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Interseeding cover crops in sugarbeet

Chatterjee, Berti, Peterson

This field experiment was conducted at Ada and Sabin, MN. Field experiment was laid out in a randomized complete block design with a split-plot arrangement with five cover crop treatments, (i) check (no cover crop), (ii) winter rye, (iii) winter camelina, (iv) winter Austrian pea, (v) brown mustard (Brasica juncea L.) cv. Kodiak, as main plot and two cover crop planting times (end of July and end of Aug.) as sub plot with four replicates. Cover crops were interseeded between sugarbeet rows using a hoe to mimic the large-scale interseeder developed by Amity Technology for this CAP project. Just before beet harvest, cover crop biomass was measured.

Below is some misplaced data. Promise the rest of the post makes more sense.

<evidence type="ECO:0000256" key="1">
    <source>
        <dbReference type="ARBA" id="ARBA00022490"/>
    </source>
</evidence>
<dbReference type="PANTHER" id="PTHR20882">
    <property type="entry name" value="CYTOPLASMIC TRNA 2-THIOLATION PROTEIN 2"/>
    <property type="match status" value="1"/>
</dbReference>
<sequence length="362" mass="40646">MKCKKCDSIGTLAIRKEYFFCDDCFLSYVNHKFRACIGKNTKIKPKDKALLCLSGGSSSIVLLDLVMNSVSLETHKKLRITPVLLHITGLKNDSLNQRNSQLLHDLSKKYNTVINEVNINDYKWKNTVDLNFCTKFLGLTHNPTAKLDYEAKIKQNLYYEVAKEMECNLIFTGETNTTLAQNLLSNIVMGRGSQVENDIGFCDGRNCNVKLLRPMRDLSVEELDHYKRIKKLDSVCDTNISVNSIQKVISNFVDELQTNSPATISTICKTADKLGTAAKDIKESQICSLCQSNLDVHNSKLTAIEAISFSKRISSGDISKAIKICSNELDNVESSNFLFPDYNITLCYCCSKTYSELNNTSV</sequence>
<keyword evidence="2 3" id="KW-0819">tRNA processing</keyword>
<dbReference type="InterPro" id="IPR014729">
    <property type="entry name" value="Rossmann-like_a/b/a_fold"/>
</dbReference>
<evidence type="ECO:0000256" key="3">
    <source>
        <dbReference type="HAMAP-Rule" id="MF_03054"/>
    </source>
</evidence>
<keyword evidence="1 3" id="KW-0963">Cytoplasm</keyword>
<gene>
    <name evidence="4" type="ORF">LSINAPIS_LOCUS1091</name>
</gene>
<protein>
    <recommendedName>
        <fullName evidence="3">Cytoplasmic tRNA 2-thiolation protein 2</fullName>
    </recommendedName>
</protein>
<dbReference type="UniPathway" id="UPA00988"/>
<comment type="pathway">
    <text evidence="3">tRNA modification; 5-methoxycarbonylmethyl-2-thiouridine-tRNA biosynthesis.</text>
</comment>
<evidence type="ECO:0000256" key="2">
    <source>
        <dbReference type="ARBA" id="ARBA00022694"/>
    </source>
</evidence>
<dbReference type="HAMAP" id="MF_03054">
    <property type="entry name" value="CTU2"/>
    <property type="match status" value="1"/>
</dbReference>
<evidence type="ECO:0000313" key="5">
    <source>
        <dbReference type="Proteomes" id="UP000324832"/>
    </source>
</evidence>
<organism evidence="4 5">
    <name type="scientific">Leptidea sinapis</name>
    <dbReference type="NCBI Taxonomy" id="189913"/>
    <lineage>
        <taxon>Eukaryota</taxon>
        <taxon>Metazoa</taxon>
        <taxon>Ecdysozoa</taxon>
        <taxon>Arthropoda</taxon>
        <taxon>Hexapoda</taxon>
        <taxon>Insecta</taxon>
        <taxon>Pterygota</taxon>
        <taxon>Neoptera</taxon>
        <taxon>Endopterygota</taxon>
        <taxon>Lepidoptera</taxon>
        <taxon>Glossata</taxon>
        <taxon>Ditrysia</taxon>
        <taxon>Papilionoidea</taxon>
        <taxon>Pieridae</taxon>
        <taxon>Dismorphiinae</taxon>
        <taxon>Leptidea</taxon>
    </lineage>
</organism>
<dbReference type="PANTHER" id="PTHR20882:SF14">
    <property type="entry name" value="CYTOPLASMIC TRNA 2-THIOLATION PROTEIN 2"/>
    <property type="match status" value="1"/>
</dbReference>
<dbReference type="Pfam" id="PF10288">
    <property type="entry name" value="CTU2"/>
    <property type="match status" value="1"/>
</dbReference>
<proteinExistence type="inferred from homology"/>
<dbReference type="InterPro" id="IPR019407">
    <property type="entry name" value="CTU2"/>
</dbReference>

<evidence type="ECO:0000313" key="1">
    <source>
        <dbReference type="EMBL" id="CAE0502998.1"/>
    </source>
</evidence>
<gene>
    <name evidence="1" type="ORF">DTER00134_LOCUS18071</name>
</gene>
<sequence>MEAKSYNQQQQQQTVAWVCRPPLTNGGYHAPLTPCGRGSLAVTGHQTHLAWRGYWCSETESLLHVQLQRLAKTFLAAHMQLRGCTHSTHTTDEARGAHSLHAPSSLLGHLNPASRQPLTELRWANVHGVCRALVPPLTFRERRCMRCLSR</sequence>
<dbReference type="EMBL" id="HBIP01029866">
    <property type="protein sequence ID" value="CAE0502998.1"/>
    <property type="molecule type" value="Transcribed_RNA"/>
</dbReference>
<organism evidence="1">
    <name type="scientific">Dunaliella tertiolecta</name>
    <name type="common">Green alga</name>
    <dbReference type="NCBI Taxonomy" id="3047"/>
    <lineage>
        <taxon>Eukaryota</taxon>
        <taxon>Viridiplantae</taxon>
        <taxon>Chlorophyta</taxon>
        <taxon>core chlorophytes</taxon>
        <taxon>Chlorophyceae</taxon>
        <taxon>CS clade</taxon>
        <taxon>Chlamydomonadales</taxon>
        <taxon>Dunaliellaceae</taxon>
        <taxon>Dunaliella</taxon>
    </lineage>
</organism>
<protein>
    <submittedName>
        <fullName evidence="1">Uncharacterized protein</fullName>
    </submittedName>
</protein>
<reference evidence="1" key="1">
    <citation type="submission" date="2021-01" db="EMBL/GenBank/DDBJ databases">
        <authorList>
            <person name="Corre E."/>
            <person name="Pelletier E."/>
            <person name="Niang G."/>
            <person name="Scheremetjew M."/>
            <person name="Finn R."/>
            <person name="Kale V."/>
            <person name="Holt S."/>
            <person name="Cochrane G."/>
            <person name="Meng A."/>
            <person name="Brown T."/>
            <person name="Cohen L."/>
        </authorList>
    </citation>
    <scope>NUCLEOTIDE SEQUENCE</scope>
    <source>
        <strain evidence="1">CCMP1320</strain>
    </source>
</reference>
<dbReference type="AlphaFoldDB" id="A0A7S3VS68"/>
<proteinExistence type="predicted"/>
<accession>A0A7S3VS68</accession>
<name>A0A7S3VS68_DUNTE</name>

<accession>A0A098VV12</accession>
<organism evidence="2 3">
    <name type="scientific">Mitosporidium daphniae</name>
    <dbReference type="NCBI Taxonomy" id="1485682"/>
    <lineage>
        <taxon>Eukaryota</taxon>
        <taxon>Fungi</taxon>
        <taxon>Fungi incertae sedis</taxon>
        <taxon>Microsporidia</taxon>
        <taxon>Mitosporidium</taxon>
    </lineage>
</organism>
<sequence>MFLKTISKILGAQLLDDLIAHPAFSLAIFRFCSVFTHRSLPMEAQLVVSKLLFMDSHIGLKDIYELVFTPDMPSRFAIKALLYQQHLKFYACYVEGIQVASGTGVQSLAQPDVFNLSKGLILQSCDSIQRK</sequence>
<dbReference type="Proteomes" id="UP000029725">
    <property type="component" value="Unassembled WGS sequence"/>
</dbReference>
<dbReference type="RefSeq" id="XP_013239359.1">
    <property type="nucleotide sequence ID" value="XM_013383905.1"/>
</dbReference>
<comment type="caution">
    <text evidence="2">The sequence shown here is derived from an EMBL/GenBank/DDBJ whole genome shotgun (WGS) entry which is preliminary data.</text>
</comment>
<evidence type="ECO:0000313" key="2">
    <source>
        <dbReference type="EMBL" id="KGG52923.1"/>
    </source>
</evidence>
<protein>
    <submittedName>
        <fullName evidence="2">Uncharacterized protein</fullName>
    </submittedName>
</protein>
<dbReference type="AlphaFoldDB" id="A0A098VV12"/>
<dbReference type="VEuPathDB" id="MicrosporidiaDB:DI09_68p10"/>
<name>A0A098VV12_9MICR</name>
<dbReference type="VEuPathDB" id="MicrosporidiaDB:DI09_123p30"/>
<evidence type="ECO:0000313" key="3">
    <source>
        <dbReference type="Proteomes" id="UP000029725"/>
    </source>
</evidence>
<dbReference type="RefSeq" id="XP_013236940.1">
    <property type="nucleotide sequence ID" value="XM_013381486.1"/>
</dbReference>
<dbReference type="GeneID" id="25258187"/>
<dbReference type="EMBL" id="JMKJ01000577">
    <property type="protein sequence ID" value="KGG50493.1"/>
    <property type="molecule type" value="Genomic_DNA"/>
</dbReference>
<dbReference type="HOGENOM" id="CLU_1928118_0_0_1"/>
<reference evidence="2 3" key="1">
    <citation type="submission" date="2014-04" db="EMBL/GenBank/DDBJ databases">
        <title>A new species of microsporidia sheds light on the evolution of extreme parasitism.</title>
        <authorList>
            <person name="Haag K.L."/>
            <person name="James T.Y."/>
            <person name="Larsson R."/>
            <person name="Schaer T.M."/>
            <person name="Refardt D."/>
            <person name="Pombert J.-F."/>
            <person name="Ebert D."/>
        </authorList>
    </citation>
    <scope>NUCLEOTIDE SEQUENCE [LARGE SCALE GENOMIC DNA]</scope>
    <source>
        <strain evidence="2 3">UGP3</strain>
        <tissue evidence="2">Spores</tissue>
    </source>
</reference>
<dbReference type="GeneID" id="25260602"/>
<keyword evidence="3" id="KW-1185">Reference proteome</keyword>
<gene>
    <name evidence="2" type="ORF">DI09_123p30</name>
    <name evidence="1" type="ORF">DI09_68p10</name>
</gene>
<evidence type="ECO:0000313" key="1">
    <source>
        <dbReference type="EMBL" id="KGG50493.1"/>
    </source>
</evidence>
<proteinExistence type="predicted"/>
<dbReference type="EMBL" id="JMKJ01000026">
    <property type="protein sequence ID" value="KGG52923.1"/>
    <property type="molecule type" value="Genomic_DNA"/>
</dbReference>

Interseeded cover crops in June or July did not reduce sugarbeet yield or recoverable sugar (Table 3, Fig. 9). Interestingly, sugar content (kg ha-1) was significantly higher than sugarbeet in the no cover crop treatment compared with winter rye, winter camelina, and brown mustard interseeded in June and winter rye interseeded in July in Downer, MN. In Ada, MN, sugar content was significantly higher for all cover crops except for winter camelina and winter pea interseeded in July.  When sugarbeet roots hit a deep soil layer high in available nitrate at the end of the season, the late N will typically decrease sugar content.  We assume the interseeded cover crops acted as scavengers of residual nitrate increasing root sugar content.  Rye was the only crop that was still alive after sugarbeet lifting and harvest. This would allow a cover to protect soil from erosion following harvest. Sugarbeet fields are the most prone to soil erosion in late fall and spring. This research will be repeated in 2019.


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